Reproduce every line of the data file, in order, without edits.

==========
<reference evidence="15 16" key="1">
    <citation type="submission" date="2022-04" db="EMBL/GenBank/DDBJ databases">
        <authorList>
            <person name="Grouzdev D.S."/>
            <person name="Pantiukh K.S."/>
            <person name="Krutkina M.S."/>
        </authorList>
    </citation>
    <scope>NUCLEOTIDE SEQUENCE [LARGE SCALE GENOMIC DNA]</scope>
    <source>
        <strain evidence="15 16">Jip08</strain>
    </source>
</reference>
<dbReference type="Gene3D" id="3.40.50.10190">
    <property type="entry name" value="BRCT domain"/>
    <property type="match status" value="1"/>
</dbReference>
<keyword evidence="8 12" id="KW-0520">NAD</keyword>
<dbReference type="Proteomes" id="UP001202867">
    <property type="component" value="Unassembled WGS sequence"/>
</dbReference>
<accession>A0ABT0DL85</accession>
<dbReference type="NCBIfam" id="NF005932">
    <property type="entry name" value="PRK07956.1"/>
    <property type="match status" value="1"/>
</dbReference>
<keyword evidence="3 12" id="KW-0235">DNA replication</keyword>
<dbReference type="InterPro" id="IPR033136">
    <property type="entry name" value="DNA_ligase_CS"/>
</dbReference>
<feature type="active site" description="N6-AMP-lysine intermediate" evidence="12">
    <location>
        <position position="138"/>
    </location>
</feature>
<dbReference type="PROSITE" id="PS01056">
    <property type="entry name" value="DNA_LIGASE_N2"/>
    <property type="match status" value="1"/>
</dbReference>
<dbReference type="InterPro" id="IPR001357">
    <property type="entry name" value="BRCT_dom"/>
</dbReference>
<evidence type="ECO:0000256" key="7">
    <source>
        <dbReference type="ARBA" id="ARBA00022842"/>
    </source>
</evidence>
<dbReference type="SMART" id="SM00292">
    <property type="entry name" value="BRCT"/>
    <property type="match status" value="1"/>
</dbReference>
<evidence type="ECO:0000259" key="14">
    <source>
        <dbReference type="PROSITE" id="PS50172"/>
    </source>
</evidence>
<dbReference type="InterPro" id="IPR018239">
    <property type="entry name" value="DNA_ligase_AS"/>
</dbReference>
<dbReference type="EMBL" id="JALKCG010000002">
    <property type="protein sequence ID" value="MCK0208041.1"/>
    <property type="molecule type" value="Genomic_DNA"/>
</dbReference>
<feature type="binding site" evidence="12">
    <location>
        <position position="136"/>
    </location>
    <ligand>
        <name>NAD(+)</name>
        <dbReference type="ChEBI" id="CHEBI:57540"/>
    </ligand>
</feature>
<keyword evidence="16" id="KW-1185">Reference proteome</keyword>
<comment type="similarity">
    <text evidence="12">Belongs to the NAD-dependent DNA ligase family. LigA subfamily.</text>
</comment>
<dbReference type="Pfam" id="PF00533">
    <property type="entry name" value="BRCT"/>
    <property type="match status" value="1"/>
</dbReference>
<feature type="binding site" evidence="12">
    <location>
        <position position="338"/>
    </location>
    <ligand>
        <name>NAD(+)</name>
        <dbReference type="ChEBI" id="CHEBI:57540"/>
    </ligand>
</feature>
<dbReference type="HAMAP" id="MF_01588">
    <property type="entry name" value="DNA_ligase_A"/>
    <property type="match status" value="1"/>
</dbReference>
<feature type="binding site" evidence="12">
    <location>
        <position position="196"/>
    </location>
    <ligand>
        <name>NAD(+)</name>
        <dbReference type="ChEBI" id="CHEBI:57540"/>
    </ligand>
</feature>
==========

<reference evidence="15 16" key="1">
    <citation type="submission" date="2022-04" db="EMBL/GenBank/DDBJ databases">
        <authorList>
            <person name="Grouzdev D.S."/>
            <person name="Pantiukh K.S."/>
            <person name="Krutkina M.S."/>
        </authorList>
    </citation>
    <scope>NUCLEOTIDE SEQUENCE [LARGE SCALE GENOMIC DNA]</scope>
    <source>
        <strain evidence="15 16">Jip08</strain>
    </source>
</reference>
<dbReference type="Gene3D" id="3.40.50.10190">
    <property type="entry name" value="BRCT domain"/>
    <property type="match status" value="1"/>
</dbReference>
<keyword evidence="8 12" id="KW-0520">NAD</keyword>
<dbReference type="Proteomes" id="UP001202867">
    <property type="component" value="Unassembled WGS sequence"/>
</dbReference>
<accession>A0ABT0DL85</accession>
<dbReference type="NCBIfam" id="NF005932">
    <property type="entry name" value="PRK07956.1"/>
    <property type="match status" value="1"/>
</dbReference>
<keyword evidence="3 12" id="KW-0235">DNA replication</keyword>
<dbReference type="InterPro" id="IPR033136">
    <property type="entry name" value="DNA_ligase_CS"/>
</dbReference>
<feature type="active site" description="N6-AMP-lysine intermediate" evidence="12">
    <location>
        <position position="138"/>
    </location>
</feature>
<dbReference type="PROSITE" id="PS01056">
    <property type="entry name" value="DNA_LIGASE_N2"/>
    <property type="match status" value="1"/>
</dbReference>
<dbReference type="InterPro" id="IPR001357">
    <property type="entry name" value="BRCT_dom"/>
</dbReference>
<evidence type="ECO:0000256" key="7">
    <source>
        <dbReference type="ARBA" id="ARBA00022842"/>
    </source>
</evidence>
<dbReference type="SMART" id="SM00292">
    <property type="entry name" value="BRCT"/>
    <property type="match status" value="1"/>
</dbReference>
<evidence type="ECO:0000259" key="14">
    <source>
        <dbReference type="PROSITE" id="PS50172"/>
    </source>
</evidence>
<dbReference type="InterPro" id="IPR018239">
    <property type="entry name" value="DNA_ligase_AS"/>
</dbReference>
<dbReference type="EMBL" id="JALKCG010000002">
    <property type="protein sequence ID" value="MCK0208041.1"/>
    <property type="molecule type" value="Genomic_DNA"/>
</dbReference>
<feature type="binding site" evidence="12">
    <location>
        <position position="136"/>
    </location>
    <ligand>
        <name>NAD(+)</name>
        <dbReference type="ChEBI" id="CHEBI:57540"/>
    </ligand>
</feature>
<keyword evidence="16" id="KW-1185">Reference proteome</keyword>
<comment type="similarity">
    <text evidence="12">Belongs to the NAD-dependent DNA ligase family. LigA subfamily.</text>
</comment>
<dbReference type="Pfam" id="PF00533">
    <property type="entry name" value="BRCT"/>
    <property type="match status" value="1"/>
</dbReference>
<feature type="binding site" evidence="12">
    <location>
        <position position="338"/>
    </location>
    <ligand>
        <name>NAD(+)</name>
        <dbReference type="ChEBI" id="CHEBI:57540"/>
    </ligand>
</feature>
<dbReference type="HAMAP" id="MF_01588">
    <property type="entry name" value="DNA_ligase_A"/>
    <property type="match status" value="1"/>
</dbReference>
<feature type="binding site" evidence="12">
    <location>
        <position position="196"/>
    </location>
    <ligand>
        <name>NAD(+)</name>
        <dbReference type="ChEBI" id="CHEBI:57540"/>
    </ligand>
</feature>